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Orange text on a white background that reads "How Much Do You Know About Your Partner’s Real Feelings?" to the left of a photo of a man and a woman outside. They are both wearing jackets and smiling. They are holding each other and the man is kissing the woman on the side of the head. | Greenwood Village Couples Counseling

How Much Do You Know About Your Partner’s Real Feelings?

Would your partner’s feelings surprise you?

We hear couple’s counseling clients say things like this all the time in session:

  • “He won’t want to hear about my feelings.”
  • “She already knows how much I love her.”
  • “He is angry with me all the time. I can tell by the way he looks at me.”
  • “She will never be satisfied with me. She would rather be with someone else.”

When we are in a relationship, we sometimes believe we know all there is to know about our partner’s feelings and inner experiences. With this assumption, we in turn respond to those “known” qualities about our partner, our relationship, and our partner’s feelings in the relationship. 

But are we always getting those assumptions right? 

Probably not! How many times have you had an experience where you had multiple, sometimes competing feelings come up? How many times have you had a situation in your relationship where it took you a while to figure out all of your feelings?  And how many times have you had vulnerable feelings underneath that you kept hidden because they felt too risky to share with your partner?

Take, for example, a couple disagreeing about how often they want to have sex. Differences in sex drive is a common reason people seek the help of a couple’s counselor.

On the surface, the disagreement is simple: Terry wants more sex, while Laura wants less.  

Terry perceives that Laura isn’t interested and that she feels obligated to have sex. Terry withdraws from Laura because she fears her rejection. On the surface, Terry is either withdrawn or irritated because she works really hard to make Laura happy and she feels like this is the one thing that is really important to her, and Laura doesn’t want to do it. Underneath, Terry is also feeling really lonely, and very much wants to know that Laura chooses her and that she matters to Laura. 

Laura, on the other hand, feels like Terry only comes to be close to her in order to have sex. She feels used and gets angry at herself for putting herself in that situation. Underneath, she fears Terry doesn’t really love her, and it scares her. Laura tests Terry all the time to see how much she loves her by assigning her a “honey do” list. If Terry does it, she loves her. If she doesn’t, it must mean she only stays with Laura for sex. 

We could pick a hundred different topics like this one over which couples argue. On the surface, we may show one or two feelings. Often, though, those can be fleeting and conflicting (for example, feeling irritated and flirty). Below the surface, we can have a whole soup of emotions happening, some of them which could be very surprising and very important to our partner.

However, we can’t just see what’s on the surface and assume we know everything about our partner’s feelings.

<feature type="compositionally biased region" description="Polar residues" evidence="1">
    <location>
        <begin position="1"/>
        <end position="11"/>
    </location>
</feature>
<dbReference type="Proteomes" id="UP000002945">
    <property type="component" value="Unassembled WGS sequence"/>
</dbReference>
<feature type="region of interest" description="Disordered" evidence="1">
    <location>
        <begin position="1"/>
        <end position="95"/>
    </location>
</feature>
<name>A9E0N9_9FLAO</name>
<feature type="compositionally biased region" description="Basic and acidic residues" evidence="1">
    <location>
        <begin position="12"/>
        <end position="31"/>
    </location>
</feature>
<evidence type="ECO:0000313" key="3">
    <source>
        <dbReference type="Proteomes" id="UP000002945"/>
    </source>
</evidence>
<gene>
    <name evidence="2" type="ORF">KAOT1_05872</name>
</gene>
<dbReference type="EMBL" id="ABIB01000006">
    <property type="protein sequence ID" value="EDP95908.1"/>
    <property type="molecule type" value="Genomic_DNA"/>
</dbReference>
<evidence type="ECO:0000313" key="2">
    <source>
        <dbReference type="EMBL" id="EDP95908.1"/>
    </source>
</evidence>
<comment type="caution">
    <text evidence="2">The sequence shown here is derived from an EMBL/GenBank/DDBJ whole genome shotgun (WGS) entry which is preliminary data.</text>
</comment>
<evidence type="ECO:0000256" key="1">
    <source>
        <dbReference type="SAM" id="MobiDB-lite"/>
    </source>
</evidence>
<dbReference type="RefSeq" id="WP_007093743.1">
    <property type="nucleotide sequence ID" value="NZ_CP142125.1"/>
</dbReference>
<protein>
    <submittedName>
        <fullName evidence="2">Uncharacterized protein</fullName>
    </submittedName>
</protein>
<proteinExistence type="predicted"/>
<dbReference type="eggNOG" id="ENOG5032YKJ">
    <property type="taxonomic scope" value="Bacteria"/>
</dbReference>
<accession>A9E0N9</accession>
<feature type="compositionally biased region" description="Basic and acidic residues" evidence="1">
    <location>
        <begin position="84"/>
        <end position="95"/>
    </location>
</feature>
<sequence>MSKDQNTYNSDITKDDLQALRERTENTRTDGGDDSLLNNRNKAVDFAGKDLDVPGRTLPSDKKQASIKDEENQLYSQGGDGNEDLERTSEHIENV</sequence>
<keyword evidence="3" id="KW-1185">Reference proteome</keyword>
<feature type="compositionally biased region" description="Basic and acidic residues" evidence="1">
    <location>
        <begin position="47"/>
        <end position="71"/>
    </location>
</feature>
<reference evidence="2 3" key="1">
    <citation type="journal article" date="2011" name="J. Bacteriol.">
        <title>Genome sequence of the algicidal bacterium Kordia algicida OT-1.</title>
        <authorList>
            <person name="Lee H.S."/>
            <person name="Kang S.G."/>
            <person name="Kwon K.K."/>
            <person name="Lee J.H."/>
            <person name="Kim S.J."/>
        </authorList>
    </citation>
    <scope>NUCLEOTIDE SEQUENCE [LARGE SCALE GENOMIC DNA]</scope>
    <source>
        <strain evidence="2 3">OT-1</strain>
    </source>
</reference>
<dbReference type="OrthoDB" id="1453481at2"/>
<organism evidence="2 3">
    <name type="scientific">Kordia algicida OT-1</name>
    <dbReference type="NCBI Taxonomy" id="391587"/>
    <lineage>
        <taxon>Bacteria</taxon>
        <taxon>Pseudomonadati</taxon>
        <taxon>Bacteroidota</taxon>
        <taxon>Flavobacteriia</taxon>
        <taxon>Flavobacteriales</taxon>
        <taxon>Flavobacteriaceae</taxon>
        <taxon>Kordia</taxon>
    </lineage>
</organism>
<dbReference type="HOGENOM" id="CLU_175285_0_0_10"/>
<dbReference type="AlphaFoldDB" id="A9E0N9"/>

Humans are like mysterious little onions. We have layers, nuances, waves, and mixtures of emotion, and we think we know what our partner is feeling, but very often we get it wrong. We may even think we know what we’re feeling one the inside, only to discover surprising feelings that were there, but hidden. 

Couples get into trouble in their relationship when they operate off of assumptions about their partner’s feelings.

Take, for example, this fascinating article about the current research around facial expression recognition.  

For nearly fifty years, the fields of psychology and criminology have been following the assumptions in Paul Ekman’s research on the universality of the facial expressions of emotions. He showed photographs of emotions (fear, anger, sadness, etc.) and then gave the study participants from all over the world a list of emotions from which to choose. His claim was that because people would universally assign the same emotion to the same photograph, we must all perceive emotion from facial expressions in the same way. 

However, Lisa Barrett’s newer research shows that without that list of emotions, the “universality” of accurately and consistently assigning emotion to facial expression begins to fall apart. If we aren’t told what the possible emotions are to choose from, we interpret emotions differently.

When was the last time your partner handed you a list of all feelings they were having on the inside?  

We’ve learned that in our most intimate relationships the stakes are high. If we lose this person we love, we would be devastated. In response, we often hide some of our most important and profound feelings about our partners out of fear – fear of rejection, fear they won’t care, fear they won’t respond, etc.

Going back to the example of Terry and Laura, we can see that underneath, there are really important emotions happening that could offer significant reassurance to both people. In Emotionally Focused Couple’s Therapy, we work to help couples begin to peel back the layers of their emotional onions. We help couples begin to share those feelings and have a deeper connection than they may have ever had. We also help couples figure out what gets in the way of sharing more deeply (all those fears, usually) and then talk to each other about those things.

Emotionally Focused Couple Therapy has a well established body of research demonstrating that couples can and do repair the disconnection in their relationships and develop a more secure, close and loving bond. If you’re looking for couple’s counseling, let’s talk about how you may begin learning all the surprises your partner has in store for you. 

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